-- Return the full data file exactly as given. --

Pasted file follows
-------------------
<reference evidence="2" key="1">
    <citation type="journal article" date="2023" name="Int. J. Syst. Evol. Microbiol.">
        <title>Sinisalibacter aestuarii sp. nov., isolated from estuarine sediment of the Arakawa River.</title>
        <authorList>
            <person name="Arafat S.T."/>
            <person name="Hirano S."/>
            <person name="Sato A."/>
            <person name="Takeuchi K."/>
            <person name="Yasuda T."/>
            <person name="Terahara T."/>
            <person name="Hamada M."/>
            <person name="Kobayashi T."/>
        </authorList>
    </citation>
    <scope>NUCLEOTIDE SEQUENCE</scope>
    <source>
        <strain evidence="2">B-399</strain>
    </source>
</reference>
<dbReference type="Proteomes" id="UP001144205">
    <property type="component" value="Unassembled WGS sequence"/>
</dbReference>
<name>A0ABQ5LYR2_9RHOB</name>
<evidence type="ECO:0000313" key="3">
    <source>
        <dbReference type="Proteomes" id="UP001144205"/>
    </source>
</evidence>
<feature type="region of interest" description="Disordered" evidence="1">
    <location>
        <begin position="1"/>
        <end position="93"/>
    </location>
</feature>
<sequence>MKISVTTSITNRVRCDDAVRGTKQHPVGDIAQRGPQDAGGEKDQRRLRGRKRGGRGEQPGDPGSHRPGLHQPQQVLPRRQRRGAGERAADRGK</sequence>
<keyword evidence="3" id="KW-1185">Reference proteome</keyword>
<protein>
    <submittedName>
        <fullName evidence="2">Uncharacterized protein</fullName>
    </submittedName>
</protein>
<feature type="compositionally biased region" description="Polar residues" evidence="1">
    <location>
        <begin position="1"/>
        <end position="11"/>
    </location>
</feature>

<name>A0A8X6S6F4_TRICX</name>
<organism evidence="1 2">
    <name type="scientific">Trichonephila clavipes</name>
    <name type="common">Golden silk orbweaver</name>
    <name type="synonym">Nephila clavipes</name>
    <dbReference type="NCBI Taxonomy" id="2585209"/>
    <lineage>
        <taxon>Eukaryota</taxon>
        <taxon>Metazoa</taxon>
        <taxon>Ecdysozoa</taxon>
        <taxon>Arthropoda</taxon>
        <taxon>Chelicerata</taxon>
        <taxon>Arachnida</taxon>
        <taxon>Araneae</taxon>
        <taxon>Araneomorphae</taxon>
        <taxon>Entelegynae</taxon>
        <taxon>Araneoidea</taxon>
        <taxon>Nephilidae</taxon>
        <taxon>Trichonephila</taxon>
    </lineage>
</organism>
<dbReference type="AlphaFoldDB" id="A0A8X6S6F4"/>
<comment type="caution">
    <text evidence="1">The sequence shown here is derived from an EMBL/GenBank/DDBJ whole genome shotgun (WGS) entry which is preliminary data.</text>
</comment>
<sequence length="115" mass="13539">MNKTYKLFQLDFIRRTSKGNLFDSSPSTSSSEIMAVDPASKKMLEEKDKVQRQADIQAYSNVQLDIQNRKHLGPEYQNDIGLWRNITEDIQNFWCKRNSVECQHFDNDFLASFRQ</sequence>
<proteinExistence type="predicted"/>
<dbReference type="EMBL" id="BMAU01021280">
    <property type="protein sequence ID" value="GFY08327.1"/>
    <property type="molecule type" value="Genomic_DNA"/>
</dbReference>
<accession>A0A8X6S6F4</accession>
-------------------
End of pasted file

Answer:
<reference evidence="2" key="1">
    <citation type="journal article" date="2023" name="Int. J. Syst. Evol. Microbiol.">
        <title>Sinisalibacter aestuarii sp. nov., isolated from estuarine sediment of the Arakawa River.</title>
        <authorList>
            <person name="Arafat S.T."/>
            <person name="Hirano S."/>
            <person name="Sato A."/>
            <person name="Takeuchi K."/>
            <person name="Yasuda T."/>
            <person name="Terahara T."/>
            <person name="Hamada M."/>
            <person name="Kobayashi T."/>
        </authorList>
    </citation>
    <scope>NUCLEOTIDE SEQUENCE</scope>
    <source>
        <strain evidence="2">B-399</strain>
    </source>
</reference>
<dbReference type="Proteomes" id="UP001144205">
    <property type="component" value="Unassembled WGS sequence"/>
</dbReference>
<name>A0ABQ5LYR2_9RHOB</name>
<evidence type="ECO:0000313" key="3">
    <source>
        <dbReference type="Proteomes" id="UP001144205"/>
    </source>
</evidence>
<feature type="region of interest" description="Disordered" evidence="1">
    <location>
        <begin position="1"/>
        <end position="93"/>
    </location>
</feature>
<sequence>MKISVTTSITNRVRCDDAVRGTKQHPVGDIAQRGPQDAGGEKDQRRLRGRKRGGRGEQPGDPGSHRPGLHQPQQVLPRRQRRGAGERAADRGK</sequence>
<keyword evidence="3" id="KW-1185">Reference proteome</keyword>
<protein>
    <submittedName>
        <fullName evidence="2">Uncharacterized protein</fullName>
    </submittedName>
</protein>
<feature type="compositionally biased region" description="Polar residues" evidence="1">
    <location>
        <begin position="1"/>
        <end position="11"/>
    </location>
</feature>

<name>A0A8X6S6F4_TRICX</name>
<organism evidence="1 2">
    <name type="scientific">Trichonephila clavipes</name>
    <name type="common">Golden silk orbweaver</name>
    <name type="synonym">Nephila clavipes</name>
    <dbReference type="NCBI Taxonomy" id="2585209"/>
    <lineage>
        <taxon>Eukaryota</taxon>
        <taxon>Metazoa</taxon>
        <taxon>Ecdysozoa</taxon>
        <taxon>Arthropoda</taxon>
        <taxon>Chelicerata</taxon>
        <taxon>Arachnida</taxon>
        <taxon>Araneae</taxon>
        <taxon>Araneomorphae</taxon>
        <taxon>Entelegynae</taxon>
        <taxon>Araneoidea</taxon>
        <taxon>Nephilidae</taxon>
        <taxon>Trichonephila</taxon>
    </lineage>
</organism>
<dbReference type="AlphaFoldDB" id="A0A8X6S6F4"/>
<comment type="caution">
    <text evidence="1">The sequence shown here is derived from an EMBL/GenBank/DDBJ whole genome shotgun (WGS) entry which is preliminary data.</text>
</comment>
<sequence length="115" mass="13539">MNKTYKLFQLDFIRRTSKGNLFDSSPSTSSSEIMAVDPASKKMLEEKDKVQRQADIQAYSNVQLDIQNRKHLGPEYQNDIGLWRNITEDIQNFWCKRNSVECQHFDNDFLASFRQ</sequence>
<proteinExistence type="predicted"/>
<dbReference type="EMBL" id="BMAU01021280">
    <property type="protein sequence ID" value="GFY08327.1"/>
    <property type="molecule type" value="Genomic_DNA"/>
</dbReference>
<accession>A0A8X6S6F4</accession>